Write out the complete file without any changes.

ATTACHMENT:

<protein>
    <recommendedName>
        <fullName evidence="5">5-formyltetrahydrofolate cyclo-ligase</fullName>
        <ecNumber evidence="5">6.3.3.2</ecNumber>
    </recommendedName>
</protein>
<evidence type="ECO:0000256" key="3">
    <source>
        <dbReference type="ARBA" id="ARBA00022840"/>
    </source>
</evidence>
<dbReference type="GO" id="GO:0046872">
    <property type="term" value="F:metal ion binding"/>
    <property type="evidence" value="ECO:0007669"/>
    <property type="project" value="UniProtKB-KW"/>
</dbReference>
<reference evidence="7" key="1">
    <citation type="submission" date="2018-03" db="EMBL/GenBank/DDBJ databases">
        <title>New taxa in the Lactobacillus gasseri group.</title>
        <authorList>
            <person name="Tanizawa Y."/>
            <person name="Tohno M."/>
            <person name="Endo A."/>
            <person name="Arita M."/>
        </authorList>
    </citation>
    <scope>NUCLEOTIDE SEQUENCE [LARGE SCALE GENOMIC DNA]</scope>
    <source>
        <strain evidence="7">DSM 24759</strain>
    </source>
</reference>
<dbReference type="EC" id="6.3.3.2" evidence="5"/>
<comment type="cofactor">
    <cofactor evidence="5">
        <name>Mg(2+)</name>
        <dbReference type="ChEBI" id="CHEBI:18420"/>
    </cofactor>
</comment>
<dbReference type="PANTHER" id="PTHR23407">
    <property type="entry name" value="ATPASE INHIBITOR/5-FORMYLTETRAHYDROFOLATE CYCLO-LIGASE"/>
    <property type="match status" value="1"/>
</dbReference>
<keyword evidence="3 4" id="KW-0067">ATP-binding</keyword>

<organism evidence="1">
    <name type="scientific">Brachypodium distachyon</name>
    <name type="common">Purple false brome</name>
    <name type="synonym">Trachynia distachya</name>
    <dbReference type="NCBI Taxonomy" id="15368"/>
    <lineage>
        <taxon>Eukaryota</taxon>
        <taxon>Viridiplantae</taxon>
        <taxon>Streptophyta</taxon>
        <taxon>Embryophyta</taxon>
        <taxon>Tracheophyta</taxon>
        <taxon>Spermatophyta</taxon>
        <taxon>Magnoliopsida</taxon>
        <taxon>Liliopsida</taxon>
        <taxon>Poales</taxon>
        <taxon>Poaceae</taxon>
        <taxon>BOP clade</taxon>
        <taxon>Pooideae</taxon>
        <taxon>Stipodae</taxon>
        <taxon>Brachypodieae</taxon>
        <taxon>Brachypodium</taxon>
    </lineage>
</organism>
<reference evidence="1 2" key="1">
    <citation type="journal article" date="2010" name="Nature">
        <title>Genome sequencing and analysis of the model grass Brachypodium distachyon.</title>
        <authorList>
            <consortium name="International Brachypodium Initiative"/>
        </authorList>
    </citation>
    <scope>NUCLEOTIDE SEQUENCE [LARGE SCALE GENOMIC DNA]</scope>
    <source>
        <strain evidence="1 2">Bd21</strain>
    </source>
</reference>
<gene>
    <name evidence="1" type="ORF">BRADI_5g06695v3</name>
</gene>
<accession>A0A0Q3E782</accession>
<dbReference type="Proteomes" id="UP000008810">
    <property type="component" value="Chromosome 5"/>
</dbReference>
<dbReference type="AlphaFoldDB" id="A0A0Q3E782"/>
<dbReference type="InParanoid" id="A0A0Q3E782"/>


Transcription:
<protein>
    <recommendedName>
        <fullName evidence="5">5-formyltetrahydrofolate cyclo-ligase</fullName>
        <ecNumber evidence="5">6.3.3.2</ecNumber>
    </recommendedName>
</protein>
<evidence type="ECO:0000256" key="3">
    <source>
        <dbReference type="ARBA" id="ARBA00022840"/>
    </source>
</evidence>
<dbReference type="GO" id="GO:0046872">
    <property type="term" value="F:metal ion binding"/>
    <property type="evidence" value="ECO:0007669"/>
    <property type="project" value="UniProtKB-KW"/>
</dbReference>
<reference evidence="7" key="1">
    <citation type="submission" date="2018-03" db="EMBL/GenBank/DDBJ databases">
        <title>New taxa in the Lactobacillus gasseri group.</title>
        <authorList>
            <person name="Tanizawa Y."/>
            <person name="Tohno M."/>
            <person name="Endo A."/>
            <person name="Arita M."/>
        </authorList>
    </citation>
    <scope>NUCLEOTIDE SEQUENCE [LARGE SCALE GENOMIC DNA]</scope>
    <source>
        <strain evidence="7">DSM 24759</strain>
    </source>
</reference>
<dbReference type="EC" id="6.3.3.2" evidence="5"/>
<comment type="cofactor">
    <cofactor evidence="5">
        <name>Mg(2+)</name>
        <dbReference type="ChEBI" id="CHEBI:18420"/>
    </cofactor>
</comment>
<dbReference type="PANTHER" id="PTHR23407">
    <property type="entry name" value="ATPASE INHIBITOR/5-FORMYLTETRAHYDROFOLATE CYCLO-LIGASE"/>
    <property type="match status" value="1"/>
</dbReference>
<keyword evidence="3 4" id="KW-0067">ATP-binding</keyword>

<organism evidence="1">
    <name type="scientific">Brachypodium distachyon</name>
    <name type="common">Purple false brome</name>
    <name type="synonym">Trachynia distachya</name>
    <dbReference type="NCBI Taxonomy" id="15368"/>
    <lineage>
        <taxon>Eukaryota</taxon>
        <taxon>Viridiplantae</taxon>
        <taxon>Streptophyta</taxon>
        <taxon>Embryophyta</taxon>
        <taxon>Tracheophyta</taxon>
        <taxon>Spermatophyta</taxon>
        <taxon>Magnoliopsida</taxon>
        <taxon>Liliopsida</taxon>
        <taxon>Poales</taxon>
        <taxon>Poaceae</taxon>
        <taxon>BOP clade</taxon>
        <taxon>Pooideae</taxon>
        <taxon>Stipodae</taxon>
        <taxon>Brachypodieae</taxon>
        <taxon>Brachypodium</taxon>
    </lineage>
</organism>
<reference evidence="1 2" key="1">
    <citation type="journal article" date="2010" name="Nature">
        <title>Genome sequencing and analysis of the model grass Brachypodium distachyon.</title>
        <authorList>
            <consortium name="International Brachypodium Initiative"/>
        </authorList>
    </citation>
    <scope>NUCLEOTIDE SEQUENCE [LARGE SCALE GENOMIC DNA]</scope>
    <source>
        <strain evidence="1 2">Bd21</strain>
    </source>
</reference>
<gene>
    <name evidence="1" type="ORF">BRADI_5g06695v3</name>
</gene>
<accession>A0A0Q3E782</accession>
<dbReference type="Proteomes" id="UP000008810">
    <property type="component" value="Chromosome 5"/>
</dbReference>
<dbReference type="AlphaFoldDB" id="A0A0Q3E782"/>
<dbReference type="InParanoid" id="A0A0Q3E782"/>